Hope in suffering: an African interpretation of Jesus’ resurrection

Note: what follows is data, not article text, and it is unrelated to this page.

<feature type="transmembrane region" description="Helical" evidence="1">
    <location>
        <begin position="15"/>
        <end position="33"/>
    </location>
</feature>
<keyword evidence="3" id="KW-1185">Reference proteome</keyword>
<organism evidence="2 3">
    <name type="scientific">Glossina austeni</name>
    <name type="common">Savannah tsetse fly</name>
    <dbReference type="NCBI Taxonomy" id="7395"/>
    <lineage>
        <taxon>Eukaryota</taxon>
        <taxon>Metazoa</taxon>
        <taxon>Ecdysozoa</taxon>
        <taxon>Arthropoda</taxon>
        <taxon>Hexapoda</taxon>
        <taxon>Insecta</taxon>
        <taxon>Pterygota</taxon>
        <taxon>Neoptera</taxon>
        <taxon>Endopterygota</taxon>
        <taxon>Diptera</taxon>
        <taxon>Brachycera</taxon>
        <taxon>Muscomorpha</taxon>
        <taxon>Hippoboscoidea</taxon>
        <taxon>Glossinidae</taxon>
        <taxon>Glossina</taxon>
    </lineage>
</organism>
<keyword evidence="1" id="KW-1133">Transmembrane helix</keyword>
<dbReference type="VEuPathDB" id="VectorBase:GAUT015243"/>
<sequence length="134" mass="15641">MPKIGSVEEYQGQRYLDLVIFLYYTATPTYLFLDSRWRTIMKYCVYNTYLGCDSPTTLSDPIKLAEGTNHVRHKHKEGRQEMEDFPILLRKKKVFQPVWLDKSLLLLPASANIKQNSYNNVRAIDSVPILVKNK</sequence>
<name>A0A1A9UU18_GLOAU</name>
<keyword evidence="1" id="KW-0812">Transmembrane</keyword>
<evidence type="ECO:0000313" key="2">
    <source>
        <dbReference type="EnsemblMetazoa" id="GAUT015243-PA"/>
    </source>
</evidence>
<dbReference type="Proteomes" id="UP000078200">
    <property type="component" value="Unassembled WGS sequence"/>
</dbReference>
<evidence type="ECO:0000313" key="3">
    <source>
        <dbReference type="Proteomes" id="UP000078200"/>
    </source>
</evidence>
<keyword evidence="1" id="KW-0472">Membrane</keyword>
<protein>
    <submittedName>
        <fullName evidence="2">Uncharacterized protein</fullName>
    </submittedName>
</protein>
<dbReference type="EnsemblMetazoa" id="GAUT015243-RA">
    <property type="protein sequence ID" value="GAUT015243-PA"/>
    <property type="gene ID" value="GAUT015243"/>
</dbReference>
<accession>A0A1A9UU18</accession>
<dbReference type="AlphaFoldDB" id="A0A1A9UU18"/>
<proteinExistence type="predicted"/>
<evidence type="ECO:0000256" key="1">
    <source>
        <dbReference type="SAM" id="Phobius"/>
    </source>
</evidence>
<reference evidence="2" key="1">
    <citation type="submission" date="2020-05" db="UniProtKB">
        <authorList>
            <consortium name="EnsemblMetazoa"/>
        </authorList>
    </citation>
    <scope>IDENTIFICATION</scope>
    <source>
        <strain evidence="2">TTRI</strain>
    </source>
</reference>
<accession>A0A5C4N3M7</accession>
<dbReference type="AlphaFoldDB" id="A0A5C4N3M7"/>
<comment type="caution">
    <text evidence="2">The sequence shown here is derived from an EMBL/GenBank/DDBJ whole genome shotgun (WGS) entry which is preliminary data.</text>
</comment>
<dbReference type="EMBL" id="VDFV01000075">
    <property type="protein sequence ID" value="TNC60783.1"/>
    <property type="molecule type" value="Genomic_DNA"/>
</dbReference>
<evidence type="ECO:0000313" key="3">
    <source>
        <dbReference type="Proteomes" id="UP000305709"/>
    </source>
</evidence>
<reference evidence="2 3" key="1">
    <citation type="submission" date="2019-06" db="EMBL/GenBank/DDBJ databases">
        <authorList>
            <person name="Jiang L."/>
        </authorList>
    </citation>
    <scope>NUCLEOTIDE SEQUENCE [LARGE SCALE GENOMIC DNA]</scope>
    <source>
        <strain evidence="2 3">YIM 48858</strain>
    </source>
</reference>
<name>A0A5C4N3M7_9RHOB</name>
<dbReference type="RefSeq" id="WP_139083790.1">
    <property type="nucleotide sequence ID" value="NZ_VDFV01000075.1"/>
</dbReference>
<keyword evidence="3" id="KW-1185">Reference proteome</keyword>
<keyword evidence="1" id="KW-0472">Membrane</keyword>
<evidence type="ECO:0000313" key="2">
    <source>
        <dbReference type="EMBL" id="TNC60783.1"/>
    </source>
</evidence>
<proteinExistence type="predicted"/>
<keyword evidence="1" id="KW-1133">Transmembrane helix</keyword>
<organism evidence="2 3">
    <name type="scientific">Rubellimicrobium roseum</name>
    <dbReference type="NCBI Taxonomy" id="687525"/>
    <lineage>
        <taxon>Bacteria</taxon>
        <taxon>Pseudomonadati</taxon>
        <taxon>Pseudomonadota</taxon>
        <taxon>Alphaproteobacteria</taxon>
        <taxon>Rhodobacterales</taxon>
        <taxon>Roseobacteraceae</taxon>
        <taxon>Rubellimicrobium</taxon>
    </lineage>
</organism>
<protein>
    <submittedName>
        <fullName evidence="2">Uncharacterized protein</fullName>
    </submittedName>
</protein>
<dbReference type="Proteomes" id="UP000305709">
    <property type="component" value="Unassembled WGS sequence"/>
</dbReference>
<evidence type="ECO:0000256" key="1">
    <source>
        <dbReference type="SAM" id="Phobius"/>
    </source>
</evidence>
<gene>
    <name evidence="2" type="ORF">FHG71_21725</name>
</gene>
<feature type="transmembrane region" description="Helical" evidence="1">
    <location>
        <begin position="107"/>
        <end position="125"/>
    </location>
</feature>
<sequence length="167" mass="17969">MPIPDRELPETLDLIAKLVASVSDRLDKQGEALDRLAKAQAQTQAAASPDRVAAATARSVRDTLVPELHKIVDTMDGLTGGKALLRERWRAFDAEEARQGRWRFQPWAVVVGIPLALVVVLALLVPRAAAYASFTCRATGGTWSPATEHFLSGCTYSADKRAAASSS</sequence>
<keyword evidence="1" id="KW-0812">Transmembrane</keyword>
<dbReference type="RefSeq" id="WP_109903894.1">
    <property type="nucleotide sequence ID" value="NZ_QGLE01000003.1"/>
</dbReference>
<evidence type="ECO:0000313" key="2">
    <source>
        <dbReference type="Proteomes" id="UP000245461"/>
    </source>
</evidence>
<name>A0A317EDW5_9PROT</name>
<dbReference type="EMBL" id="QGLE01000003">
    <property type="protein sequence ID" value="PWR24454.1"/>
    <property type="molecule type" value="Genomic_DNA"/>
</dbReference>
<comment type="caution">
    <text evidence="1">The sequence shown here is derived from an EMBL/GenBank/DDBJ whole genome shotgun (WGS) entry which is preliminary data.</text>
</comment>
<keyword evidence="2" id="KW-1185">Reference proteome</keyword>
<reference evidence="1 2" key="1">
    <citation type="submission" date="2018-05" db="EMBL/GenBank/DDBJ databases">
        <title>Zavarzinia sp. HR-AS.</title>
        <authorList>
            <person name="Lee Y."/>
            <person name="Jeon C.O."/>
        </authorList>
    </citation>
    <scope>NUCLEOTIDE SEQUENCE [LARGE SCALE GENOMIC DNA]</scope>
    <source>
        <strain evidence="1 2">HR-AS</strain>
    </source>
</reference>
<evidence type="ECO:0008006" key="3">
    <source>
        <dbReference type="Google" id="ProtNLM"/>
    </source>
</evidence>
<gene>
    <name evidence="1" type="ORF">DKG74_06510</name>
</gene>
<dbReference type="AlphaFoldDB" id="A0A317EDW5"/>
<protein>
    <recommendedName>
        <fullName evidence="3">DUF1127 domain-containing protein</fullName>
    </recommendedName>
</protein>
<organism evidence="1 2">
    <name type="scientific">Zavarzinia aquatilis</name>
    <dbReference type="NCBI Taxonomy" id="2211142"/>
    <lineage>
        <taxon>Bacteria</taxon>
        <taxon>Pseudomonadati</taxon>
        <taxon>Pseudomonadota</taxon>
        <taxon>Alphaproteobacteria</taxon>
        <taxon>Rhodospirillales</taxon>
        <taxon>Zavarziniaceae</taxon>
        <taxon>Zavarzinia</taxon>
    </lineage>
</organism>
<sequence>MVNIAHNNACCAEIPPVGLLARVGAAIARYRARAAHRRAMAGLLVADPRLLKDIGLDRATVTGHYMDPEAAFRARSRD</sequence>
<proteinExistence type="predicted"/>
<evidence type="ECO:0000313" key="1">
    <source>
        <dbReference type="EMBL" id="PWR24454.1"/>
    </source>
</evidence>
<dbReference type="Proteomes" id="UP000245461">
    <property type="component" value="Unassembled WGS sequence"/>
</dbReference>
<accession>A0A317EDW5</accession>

The research project discusses Hope in Suffering: An African Interpretation of Jesus’ Resurrection. It develops an appropriate hermeneutic for Jesus’ resurrection from the African perspective. This is because interpretation of Jesus’ resurrection remains insufficient in African theology. Generally, Africans understand Jesus’ resurrection as liberation from spiritual forces. However, this is inadequate in the African context of suffering. Hence, the research addresses the problem by developing a hermeneutic from an African perspective which provides hope in suffering. In order to understand how the resurrection has been approached in the scholarly world, chapter one surveys various interpretations of the Easter event as articulated by Bultmann, Barth, Pannenberg, Moltmann, Sobrino, Wright and Crossan. The main motif from these interpretations is that the resurrection affirms Christian faith as ultimately based on the triumph of God’s justice in the situation of suffering. However, most of these theologians neglect critical issues that affect common people in contexts of suffering. In the second chapter, it has been argued that the quest for an African interpretation of Jesus’ resurrection needs a thorough understanding of the trends and tenets of theology in Africa. Thus, African theology forms the basis on which African interpretation of Jesus’ resurrection is sought. The researcher focuses on theological trends in sub-Saharan African thinking in this pursuit of an African hermeneutic for hope in suffering. The research surveys the hermeneutical approaches to Jesus’ resurrection in Western, Latin American and African Feminist theological thoughts. The analysis of these hermeneutical approaches in the third chapter reveals that most of these approaches are actually articulated ‘from above,’ which makes them unable to address the plight of the poor and deprived in the African society. Hence, it is necessary to develop an appropriate African hermeneutic of Jesus’ resurrection which embraces an approach ‘from below’: an approach from the premise of the radical transformation of systems in society. It is further contended in the research project that African experience of suffering is the specific framework within which the interpretation of Jesus’ resurrection is sought. Therefore, chapters four and five discuss the effects of suffering on the sub-Sahara African scene. While chapter four looks at the general perspective of suffering as a hermeneutical horizon for interpreting Jesus’ resurrection, the fifth chapter gives specific portrayals of suffering in Africa. The two chapters stress that despite the nature and reality of suffering, hope of victory over the terrors of poverty, refugees and wars, and HIV/AIDS is assured in Jesus’ resurrection. The research project also discusses the biblical perspective of suffering and resurrection. What clearly comes out in the Bible is that the situations of pain and suffering lead to developing and sustaining of faith in the resurrection. The resurrection demonstrates God’s intervention in the people’s experiences of suffering. In this way, God showed that he is the God of justice who grants life and hope to the lifeless and hopeless. The sixth chapter therefore, emphasizes that despite the form through which suffering may appear in the Bible, God through the Easter event remains an ever present and powerful source of hope in suffering. In the last chapter, it is suggested that the developed African interpretation of Jesus’ resurrection in the context of suffering requires embracing specific principles of Christian spirituality and ethos, and a clear direction with specific guidelines for continued research on the subject. Above all, an African hermeneutic of Jesus’ resurrection needs to affirm that hope in suffering ultimately lies in God’s ability to transform people’s lives in Africa. Their participation in the divine process of renewal is a response to God’s work of renewal.